Clinical protocol for the identification and management of Visual Stress
The Visual Stress assessment and the Intuitive Colorimeter™ assessment follow a strict protocol and use a defined list of diagnostic criteria. The assessments are designed to help individuals gain a better understanding of:
how various triggers in the visual environment can lead to discomfort and difficulties;
how to identify, manage and reduce triggers; and
which assistive tools and technologies are available.
This clinical protocol was initially outlined by the College of Optometrists in the United Kingdom, supported by the International Institute of Colorimetry, and published in 1995 in the Journal of Ophthalmic & Physiological Optics. A further study published in 2016 identified practical diagnostic guidelines for identifying Visual Stress.
The clinical protocol, strictly followed by Opticalm and their provider network, was used as the framework for the development of the Visual Stress and Intuitive Colorimeter™ assessments. The assessments were designed to assist individuals with visual systems that are hypersensitive and/or compromised. These individuals are pre-qualified using diagnostic criteria, including the diagnosis of specific neurological and conditions and the experience of any particular set of sensitivities and difficulties.
1. Eye examination
When an individual experiences problems with their vision, including reading difficulties, blurriness, eyestrain, or headaches, following a visual task, they should start by consulting with an optometrist. Opticalm’s provider network includes eye care professionals who offer comprehensive vision assessments, investigating eye health, refractive error, and other vision-related conditions that may be contributing to their symptoms.
Individuals should fill their new prescriptions before booking a Visual Stress assessment.
The five (5) steps of the clinical protocol
2. Screening for Visual Stress using diagnostic criteria
Opticalm has developed screening tools to help individuals and their healthcare providers identify if Visual Stress may be contributing to symptoms and difficulties.
The free pre-screening test explains the diagnostic criteria using informative videos and material to assist individuals in completing the screening. At the end of the test, the system produces a report, provides resources to address symptom management and reduction, and elaborates on the next possible steps.
Healthcare practitioners use the referral form to screen patients before referring them for Visual Stress and Intuitive Colorimeter™ assessments with an Opticalm provider.
Providers have access to a more detailed diagnostic indicator form that the patient completes before attending the initial Visual Stress assessment.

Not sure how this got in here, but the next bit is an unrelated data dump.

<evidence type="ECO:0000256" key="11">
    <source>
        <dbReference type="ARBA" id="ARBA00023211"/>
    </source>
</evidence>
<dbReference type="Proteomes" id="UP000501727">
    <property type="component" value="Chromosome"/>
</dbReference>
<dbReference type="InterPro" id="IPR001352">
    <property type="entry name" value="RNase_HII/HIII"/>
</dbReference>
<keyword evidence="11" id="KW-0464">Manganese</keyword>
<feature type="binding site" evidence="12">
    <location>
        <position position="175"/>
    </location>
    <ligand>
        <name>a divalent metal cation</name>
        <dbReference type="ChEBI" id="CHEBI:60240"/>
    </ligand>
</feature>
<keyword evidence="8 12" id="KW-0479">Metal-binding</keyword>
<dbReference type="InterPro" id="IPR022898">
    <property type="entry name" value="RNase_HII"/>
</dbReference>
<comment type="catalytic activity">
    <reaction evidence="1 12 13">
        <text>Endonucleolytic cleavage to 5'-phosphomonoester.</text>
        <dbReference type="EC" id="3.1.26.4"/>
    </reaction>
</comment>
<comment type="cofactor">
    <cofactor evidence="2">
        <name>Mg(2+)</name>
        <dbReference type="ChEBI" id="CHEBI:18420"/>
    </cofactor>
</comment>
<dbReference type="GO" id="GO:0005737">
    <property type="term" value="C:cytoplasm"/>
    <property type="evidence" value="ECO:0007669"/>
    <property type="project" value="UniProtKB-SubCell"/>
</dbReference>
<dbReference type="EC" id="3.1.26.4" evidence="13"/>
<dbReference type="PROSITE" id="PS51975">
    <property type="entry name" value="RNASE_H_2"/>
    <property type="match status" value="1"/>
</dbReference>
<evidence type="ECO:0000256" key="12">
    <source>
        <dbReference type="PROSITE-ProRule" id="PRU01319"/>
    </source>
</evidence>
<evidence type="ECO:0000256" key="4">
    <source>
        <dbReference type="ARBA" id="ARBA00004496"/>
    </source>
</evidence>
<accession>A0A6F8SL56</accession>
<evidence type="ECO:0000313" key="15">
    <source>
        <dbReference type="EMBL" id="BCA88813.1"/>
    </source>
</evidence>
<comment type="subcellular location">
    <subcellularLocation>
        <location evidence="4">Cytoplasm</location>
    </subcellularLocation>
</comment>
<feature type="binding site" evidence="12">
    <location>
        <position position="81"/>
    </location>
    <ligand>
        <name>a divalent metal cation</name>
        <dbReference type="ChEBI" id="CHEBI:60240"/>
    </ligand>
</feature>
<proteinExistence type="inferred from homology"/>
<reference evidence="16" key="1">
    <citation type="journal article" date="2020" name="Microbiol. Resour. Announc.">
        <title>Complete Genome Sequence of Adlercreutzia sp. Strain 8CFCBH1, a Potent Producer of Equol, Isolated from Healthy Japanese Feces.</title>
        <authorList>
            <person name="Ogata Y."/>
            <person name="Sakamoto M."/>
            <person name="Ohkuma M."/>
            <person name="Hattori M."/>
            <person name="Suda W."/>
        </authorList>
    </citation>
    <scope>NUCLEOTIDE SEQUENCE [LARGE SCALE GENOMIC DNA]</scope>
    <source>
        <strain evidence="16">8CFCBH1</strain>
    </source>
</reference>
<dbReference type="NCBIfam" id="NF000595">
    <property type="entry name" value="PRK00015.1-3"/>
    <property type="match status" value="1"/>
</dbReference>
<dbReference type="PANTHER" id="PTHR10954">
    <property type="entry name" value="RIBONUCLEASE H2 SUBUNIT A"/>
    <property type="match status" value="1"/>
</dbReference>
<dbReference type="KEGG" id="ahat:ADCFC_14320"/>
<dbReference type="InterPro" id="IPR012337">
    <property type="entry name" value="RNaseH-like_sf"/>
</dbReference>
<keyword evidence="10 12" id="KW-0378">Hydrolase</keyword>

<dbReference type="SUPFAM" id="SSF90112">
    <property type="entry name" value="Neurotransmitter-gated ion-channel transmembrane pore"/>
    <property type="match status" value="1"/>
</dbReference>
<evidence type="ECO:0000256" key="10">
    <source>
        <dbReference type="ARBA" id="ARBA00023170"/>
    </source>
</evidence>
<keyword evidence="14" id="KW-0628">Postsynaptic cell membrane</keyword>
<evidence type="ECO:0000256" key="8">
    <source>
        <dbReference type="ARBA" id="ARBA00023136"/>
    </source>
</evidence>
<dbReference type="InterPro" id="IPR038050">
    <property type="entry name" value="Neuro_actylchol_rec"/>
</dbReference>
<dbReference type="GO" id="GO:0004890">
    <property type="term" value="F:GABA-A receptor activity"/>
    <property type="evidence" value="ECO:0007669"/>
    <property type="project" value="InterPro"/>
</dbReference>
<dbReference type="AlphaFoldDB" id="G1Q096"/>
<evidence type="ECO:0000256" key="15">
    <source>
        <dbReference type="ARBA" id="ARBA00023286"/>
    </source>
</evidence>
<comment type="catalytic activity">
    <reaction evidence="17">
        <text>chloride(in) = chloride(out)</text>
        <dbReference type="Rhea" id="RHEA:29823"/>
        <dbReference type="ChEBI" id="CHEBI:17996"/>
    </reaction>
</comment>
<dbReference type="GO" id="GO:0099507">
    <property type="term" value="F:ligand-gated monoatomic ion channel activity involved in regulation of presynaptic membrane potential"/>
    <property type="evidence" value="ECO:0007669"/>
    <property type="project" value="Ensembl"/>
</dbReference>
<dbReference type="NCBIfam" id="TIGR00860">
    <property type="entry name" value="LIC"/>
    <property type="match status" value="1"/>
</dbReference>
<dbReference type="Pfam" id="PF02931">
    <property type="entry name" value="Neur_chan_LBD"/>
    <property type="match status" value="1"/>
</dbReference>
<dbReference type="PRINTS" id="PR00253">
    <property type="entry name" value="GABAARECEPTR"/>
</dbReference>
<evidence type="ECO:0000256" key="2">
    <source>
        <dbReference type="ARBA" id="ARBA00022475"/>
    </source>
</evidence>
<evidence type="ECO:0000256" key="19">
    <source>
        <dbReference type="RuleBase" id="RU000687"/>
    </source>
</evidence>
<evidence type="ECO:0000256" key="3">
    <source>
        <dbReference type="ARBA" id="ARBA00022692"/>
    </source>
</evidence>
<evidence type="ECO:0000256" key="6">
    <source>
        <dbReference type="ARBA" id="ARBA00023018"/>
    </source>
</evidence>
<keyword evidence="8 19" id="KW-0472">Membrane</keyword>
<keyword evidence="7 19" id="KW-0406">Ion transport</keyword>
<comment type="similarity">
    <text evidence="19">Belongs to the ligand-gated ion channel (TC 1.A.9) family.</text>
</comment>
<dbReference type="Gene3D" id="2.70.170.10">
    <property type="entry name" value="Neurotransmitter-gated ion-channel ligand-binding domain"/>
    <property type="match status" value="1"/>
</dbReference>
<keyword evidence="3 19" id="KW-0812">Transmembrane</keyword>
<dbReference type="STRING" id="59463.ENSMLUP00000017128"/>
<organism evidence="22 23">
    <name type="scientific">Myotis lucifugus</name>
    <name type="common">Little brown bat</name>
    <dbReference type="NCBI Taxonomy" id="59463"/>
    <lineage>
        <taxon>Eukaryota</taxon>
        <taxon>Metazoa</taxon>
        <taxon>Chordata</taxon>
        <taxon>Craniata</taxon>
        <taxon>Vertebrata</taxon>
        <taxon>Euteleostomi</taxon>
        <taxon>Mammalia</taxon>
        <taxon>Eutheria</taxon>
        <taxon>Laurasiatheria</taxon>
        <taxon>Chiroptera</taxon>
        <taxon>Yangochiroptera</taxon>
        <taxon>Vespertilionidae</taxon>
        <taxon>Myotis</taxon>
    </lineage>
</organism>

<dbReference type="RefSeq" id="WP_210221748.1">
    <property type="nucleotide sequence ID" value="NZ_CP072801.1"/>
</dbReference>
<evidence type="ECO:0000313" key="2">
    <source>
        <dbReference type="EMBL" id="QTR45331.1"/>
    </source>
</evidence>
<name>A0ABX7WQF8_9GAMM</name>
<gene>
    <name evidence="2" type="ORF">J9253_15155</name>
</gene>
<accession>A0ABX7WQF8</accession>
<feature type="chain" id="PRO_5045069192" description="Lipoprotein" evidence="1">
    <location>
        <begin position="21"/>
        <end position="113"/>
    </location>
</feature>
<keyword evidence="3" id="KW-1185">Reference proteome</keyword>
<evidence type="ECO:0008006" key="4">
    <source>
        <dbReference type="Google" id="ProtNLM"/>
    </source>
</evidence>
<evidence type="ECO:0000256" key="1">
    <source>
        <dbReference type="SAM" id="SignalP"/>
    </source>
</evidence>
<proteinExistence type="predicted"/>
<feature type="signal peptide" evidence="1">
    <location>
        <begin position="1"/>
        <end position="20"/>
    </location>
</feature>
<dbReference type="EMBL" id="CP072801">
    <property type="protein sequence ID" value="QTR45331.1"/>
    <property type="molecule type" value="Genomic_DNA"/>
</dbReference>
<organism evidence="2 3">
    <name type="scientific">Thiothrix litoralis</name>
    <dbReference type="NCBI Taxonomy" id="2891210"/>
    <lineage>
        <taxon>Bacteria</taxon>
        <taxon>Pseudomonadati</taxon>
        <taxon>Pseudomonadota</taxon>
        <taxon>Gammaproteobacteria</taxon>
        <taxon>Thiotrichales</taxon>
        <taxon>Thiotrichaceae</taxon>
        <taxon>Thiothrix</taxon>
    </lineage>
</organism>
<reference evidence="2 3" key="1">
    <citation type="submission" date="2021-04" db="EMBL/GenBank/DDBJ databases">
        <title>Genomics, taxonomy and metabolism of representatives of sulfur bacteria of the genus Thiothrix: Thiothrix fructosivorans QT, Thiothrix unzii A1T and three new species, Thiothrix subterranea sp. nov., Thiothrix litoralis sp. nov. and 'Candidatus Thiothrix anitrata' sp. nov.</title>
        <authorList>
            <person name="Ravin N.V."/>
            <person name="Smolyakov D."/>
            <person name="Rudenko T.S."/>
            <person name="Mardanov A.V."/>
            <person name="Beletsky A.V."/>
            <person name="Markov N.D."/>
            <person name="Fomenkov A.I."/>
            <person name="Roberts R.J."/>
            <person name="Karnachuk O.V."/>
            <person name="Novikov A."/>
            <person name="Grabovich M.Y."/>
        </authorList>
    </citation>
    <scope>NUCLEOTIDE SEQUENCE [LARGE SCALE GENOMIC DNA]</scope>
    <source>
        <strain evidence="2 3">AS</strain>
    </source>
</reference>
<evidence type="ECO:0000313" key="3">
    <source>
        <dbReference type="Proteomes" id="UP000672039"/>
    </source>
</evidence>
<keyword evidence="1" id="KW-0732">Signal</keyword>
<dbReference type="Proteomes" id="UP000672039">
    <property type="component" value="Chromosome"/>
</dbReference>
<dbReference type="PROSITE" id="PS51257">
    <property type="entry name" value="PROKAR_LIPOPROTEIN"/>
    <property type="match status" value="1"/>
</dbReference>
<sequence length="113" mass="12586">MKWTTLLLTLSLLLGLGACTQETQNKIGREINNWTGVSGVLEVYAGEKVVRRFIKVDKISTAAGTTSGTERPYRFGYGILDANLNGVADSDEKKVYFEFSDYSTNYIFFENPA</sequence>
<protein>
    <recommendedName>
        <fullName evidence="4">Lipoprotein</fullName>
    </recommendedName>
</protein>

3. Visual Stress assessment
Once a pre-screening has been completed, the Visual Stress assessment is the next step. It includes several tests to establish the existence of Visual Stress and to identify the impact of colour. Independent tests for pattern sensitivity, perceptual distortions, and rate of reading improvement are performed to confirm the diagnosis of Visual Stress, identify visual triggers, and capture their perceptual distortions. During the assessment, visual environmental modifications and accommodations are identified and recommended, and a report is produced.
4. Intuitive Colorimeter™ assessment
The Intuitive Colorimeter™ is a medical instrument that systematically and independently samples hue (360 degrees of colour), saturation (50 degrees of saturation), and luminance (4 levels of brightness) to arrive at a precise colour that could reduce the sensitivities and difficulties related to a patient’s Visual Stress. During the assessment, several additional steps are taken, such as:
the optimal filter lens is trialed under different lighting conditions, environments, & tasks;
other filter lens specifics are identified (refraction prescription/frame details);
additional modifications and accommodations are identified and recommended; and
a comprehensive report is produced.
This testing process effectively identifies the presence of Visual Stress and its triggers.
5. Tint update assessment
Whether precision tinted lenses were prescribed to help manage post-concussion sensitivities, anxiety, headaches, or to help with learning-related reading and concentration issues, over time, the brain may adapt, causing changes in the effectiveness of the lens tint.
The tint update assessment works towards reducing the need for accommodations. In other words, reducing the grey levels and saturation of the filter hue as the individual’s brain becomes more tolerant of the visual triggers causing symptoms. Note that this is not the case for every individual, as some related conditions may influence the rate of recovery.
When any vision change is noticed, a complete vision assessment by an optometrist is highly recommended to investigate eye health or refractive error needs before a tint update assessment.